A new position statement suggests resistance training should be considered vital to improving the health and longevity of senior citizens.
The statement makes recommendations for successful resistance training, or exercise focused on building muscle endurance, programs for older adults.
When you poll people about living past 100 years old, few respond positively. It could be loss of friends and family, physical and cognitive decline, loss of independence and poor quality of life. If physical decline were mitigated, people may not be able to live longer, but they might live better.
The position statement provides 11 practical applications divided into four main components: program design variables, physiological adaptations, functional benefits, and considerations for frailty, sarcopenia and other chronic conditions.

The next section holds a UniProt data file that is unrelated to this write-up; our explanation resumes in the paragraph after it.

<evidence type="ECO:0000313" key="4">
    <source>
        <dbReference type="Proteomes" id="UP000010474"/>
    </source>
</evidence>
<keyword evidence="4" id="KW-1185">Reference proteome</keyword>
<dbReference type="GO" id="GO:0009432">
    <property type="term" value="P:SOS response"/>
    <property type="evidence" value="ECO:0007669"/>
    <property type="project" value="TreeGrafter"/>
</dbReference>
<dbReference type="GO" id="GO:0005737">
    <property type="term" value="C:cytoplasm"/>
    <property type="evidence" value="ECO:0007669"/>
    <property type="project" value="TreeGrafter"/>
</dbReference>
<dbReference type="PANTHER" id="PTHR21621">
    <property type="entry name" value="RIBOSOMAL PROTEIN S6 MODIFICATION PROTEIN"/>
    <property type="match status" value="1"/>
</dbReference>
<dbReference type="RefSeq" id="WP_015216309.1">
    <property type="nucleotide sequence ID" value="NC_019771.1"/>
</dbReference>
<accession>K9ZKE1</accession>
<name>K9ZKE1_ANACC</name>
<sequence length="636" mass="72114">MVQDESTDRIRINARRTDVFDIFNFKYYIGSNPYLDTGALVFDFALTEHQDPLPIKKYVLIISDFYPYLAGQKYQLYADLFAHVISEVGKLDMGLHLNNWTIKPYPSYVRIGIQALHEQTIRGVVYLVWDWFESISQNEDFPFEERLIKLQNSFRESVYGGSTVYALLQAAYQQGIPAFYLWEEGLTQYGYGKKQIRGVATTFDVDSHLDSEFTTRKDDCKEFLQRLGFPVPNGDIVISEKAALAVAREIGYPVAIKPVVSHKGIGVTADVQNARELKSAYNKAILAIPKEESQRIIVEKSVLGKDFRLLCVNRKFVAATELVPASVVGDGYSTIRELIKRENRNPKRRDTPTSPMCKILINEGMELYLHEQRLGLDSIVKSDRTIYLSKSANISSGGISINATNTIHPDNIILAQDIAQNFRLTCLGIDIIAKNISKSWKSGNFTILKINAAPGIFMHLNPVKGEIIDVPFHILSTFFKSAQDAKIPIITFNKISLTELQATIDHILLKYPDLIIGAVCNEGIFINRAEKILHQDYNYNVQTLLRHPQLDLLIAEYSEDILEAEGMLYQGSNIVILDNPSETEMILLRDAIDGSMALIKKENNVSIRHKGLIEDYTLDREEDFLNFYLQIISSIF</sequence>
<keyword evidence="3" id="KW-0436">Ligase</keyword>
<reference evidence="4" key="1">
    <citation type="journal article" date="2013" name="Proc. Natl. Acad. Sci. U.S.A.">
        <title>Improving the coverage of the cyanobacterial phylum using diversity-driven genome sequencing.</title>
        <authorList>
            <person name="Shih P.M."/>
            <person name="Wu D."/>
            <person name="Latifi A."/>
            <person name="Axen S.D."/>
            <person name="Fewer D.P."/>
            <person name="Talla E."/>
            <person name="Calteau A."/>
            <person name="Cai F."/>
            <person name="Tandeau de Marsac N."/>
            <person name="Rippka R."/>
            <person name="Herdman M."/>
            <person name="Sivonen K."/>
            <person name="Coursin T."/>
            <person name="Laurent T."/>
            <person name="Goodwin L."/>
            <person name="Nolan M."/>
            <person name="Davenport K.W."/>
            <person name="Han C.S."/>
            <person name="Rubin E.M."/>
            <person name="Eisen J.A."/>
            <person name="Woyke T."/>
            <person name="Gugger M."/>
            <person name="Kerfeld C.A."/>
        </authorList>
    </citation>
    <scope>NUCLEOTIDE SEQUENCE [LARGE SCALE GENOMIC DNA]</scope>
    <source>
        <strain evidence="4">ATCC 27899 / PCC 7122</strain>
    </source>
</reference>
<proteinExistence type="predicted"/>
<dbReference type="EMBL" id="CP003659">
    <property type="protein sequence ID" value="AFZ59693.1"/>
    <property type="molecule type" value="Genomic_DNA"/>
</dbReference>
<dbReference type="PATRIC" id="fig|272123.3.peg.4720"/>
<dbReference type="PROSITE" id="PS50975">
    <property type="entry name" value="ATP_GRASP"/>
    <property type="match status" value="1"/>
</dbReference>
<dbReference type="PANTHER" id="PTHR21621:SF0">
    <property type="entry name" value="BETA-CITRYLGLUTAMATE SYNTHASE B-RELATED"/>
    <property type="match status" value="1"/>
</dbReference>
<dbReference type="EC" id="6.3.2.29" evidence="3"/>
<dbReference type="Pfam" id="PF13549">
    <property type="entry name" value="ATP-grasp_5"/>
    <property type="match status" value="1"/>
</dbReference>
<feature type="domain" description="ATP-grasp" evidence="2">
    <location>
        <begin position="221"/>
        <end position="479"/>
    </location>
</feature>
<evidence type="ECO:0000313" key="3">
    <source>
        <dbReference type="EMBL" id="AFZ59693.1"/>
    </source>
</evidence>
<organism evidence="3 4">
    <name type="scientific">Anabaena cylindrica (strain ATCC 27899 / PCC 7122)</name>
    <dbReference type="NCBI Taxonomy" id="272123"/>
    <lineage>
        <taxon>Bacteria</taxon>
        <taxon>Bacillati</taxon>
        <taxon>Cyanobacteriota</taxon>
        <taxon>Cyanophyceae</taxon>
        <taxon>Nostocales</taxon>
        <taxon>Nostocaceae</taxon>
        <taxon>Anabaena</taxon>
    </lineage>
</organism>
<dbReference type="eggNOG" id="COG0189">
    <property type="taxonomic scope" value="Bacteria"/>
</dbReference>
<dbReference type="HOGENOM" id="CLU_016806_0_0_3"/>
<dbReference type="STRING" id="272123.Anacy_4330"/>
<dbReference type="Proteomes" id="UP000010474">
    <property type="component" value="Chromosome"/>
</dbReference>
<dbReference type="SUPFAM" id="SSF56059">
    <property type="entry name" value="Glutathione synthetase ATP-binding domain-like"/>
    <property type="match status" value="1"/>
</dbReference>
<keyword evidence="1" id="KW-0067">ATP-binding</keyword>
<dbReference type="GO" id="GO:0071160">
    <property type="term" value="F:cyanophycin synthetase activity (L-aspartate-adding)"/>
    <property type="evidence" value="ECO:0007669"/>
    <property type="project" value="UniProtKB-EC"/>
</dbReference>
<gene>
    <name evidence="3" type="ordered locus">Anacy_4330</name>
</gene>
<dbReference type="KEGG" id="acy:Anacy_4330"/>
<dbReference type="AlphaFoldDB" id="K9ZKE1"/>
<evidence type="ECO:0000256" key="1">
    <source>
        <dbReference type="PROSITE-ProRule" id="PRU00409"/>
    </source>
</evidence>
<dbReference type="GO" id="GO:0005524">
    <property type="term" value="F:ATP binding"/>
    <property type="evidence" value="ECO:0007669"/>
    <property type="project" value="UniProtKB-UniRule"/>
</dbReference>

The applications include suggestions on training types and amounts of repetitions and intensities, patient groups that will need adaptations in training models, and how training programs can be adapted for older adults with disabilities or those residing in assisted living and skilled nursing facilities.
The authors say the benefits of participating in resistance training as an older adult outweigh the risks but consult with your physician before anything too strenuous. While these population-level claims about risk and reward are thrown around casually, they are useless from an individual point of view. You may have other risk factors that are more important.